Guardian

Guardian op-ed by Avi Shlaim on Oslo’s failure erases Palestinians entirely from the story


Guardian contributor Avi Shlaim is an Oxford University anti-Zionist “historian” who’s been roundly criticized for his shoddy research and clear political biases and has characterised Zionism as the greatest single threat to Jews, blaming Israel – and not anti-Semites – for the upsurge of antisemitism throughout the world. 

Shlaim’s latest Guardian op-ed on the 25th anniversary of Oslo (“Palestinians still live under apartheid in Israel, 25 years after the Oslo accord”, Sept. 13), consistent with the denial of Palestinian agency seen in so much British media coverage of the region, manages to erase the actions of Palestinians, and the decisions of their leaders, almost entirely from the equation.

Shlaim places the blame for Oslo’s failure almost entirely on Benjamin Netanyahu, who he accuses of having ‘froze, distorted, subverted, and undermined’ the accords during his first stint as prime minister, and blocking peace talks with unrealistic demands during his second stint.  What Shlaim omits can consume volumes, but, for starters, he fails to note that Netanyahu’s government advanced Oslo by agreeing to major territorial withdrawals from the West Bank under the terms of the Hebron Agreement in 1997 and the Wye River Accords in 1998. 

However, even if Shlaim’s criticism of Netanyahu’s role in Oslo’s failure is on target, that doesn’t explain why he omits all facts which run counter to his desired narrative.  For instance, he completely ignores the role of constant Palestinian terror and incitement – and endemic antisemitism – in the two and a half decades since the iconic handshake between Rabin and Arafat on the White House lawn. Remarkably, the word terrorism is only mentioned once, and this is in the context of Shlaim’s claim that Netanyahu denounced the 1995 Oslo 2 Accords as a “surrender to terrorists”. 

Shlaim doesn’t write a single word about the 2nd Intifada, the five-year PA orchestrated campaign of violence that killed over 1,100 Israelis and arguably was the single biggest factor why much of the Israeli public soured on Oslo’s promise.  Nor does the Oxford historian so much as allude to multiple Israeli offers of peace – which would have created, for the first time in history, a sovereign Palestinian state – rejected by Palestinian leaders.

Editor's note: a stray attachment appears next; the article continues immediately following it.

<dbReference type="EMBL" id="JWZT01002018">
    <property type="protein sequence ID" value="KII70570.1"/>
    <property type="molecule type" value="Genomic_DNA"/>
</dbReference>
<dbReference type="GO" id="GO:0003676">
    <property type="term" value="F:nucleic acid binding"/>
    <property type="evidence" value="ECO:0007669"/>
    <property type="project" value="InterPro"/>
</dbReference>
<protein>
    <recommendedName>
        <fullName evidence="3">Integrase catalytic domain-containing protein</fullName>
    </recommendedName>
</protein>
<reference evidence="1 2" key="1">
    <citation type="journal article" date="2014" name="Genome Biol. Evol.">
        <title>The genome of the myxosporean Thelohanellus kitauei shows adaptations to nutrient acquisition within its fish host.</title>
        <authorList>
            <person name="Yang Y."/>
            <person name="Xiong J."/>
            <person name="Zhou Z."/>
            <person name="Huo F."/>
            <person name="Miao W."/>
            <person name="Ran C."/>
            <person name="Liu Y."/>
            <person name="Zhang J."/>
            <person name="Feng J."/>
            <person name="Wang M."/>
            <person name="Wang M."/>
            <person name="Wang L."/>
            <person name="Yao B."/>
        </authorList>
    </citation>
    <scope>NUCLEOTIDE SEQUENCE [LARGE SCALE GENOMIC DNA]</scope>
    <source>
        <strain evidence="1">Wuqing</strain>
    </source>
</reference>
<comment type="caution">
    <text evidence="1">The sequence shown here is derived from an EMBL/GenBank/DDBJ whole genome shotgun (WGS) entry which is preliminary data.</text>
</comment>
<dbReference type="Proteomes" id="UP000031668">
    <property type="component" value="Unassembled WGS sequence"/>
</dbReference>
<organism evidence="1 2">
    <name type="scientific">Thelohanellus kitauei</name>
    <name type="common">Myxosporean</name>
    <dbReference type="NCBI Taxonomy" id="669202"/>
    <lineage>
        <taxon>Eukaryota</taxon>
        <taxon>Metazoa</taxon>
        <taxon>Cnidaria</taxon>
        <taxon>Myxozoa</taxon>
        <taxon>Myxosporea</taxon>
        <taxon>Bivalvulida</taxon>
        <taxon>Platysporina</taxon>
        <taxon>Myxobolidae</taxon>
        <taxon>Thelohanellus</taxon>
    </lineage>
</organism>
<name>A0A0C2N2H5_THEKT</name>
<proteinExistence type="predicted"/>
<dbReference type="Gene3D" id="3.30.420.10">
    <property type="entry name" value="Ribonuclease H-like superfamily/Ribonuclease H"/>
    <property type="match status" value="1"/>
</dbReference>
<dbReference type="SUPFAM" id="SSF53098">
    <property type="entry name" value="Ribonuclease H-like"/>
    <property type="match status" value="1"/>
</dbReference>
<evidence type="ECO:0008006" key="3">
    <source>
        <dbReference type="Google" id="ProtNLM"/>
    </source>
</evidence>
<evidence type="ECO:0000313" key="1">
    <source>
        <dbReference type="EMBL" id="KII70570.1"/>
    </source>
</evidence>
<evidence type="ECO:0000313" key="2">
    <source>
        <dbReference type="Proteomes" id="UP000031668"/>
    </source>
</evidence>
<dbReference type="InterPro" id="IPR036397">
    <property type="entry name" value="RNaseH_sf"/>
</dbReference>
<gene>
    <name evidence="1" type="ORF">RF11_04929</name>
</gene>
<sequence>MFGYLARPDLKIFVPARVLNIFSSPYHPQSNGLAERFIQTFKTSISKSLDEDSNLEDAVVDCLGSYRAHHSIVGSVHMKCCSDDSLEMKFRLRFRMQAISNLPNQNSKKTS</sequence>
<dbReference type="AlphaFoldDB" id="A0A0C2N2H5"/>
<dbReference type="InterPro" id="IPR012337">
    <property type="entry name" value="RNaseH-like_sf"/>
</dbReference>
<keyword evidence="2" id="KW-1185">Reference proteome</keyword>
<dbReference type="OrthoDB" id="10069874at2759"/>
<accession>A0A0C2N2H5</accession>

Olmert’s Peace Proposal in 2008

In over 1200 words of text in Shlaim’s column, there isn’t even once sentence so much as suggesting even the possibility that some Palestinian actions since 1993 may have been injurious to the peace process, providing yet another example of the one-sided, distorted and agenda-driven commentary on the Israeli-Palestinian Conflict that Guardian editors consistently promote. 

 

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7 replies »

  1. It seems that every week the Grauniad publishes another anti-Israel “op-ed”. Why is it that there are never any pro-Israel op-eds?

    It seems to me that there can only be two reasons: First, that there are no writers capable of putting Israel’s story into an op-ed in a clear fashion that even Guardian readers can understand, but second, maybe the “newspaper” refuses to publish anything like that that argues with its biases. I think it’s more than about time for op-eds to be written from a different perspective – let’s not call it even “pro-Israel”, let’s just say “including all the facts” – , and then demanding that they are printed.

      • Where’s the diversity? I though these types prided themselves on such things? They are suppressing points of view and marginalizing an entire community.
        Are you telling me that the Guardian isn’t so much a newspaper as a propaganda sheet? Oh no! Say it ain’t so!

      • Well, yes; it’s a question that bears asking of something that calls itself a newspaper. Or maybe the other possibility is true – maybe there just aren’t the people with the skill set to write our own op-eds. I’d like to think that was not true, and certainly people like Adam Levick have the knowledge and the skill to create such material. But has it ever been created? Or submitted? And if so, what was the result?

  2. “Guardian contributor” – no more needs to be said.
    Oslo was breached by the PA within one week, and has been dead since then.

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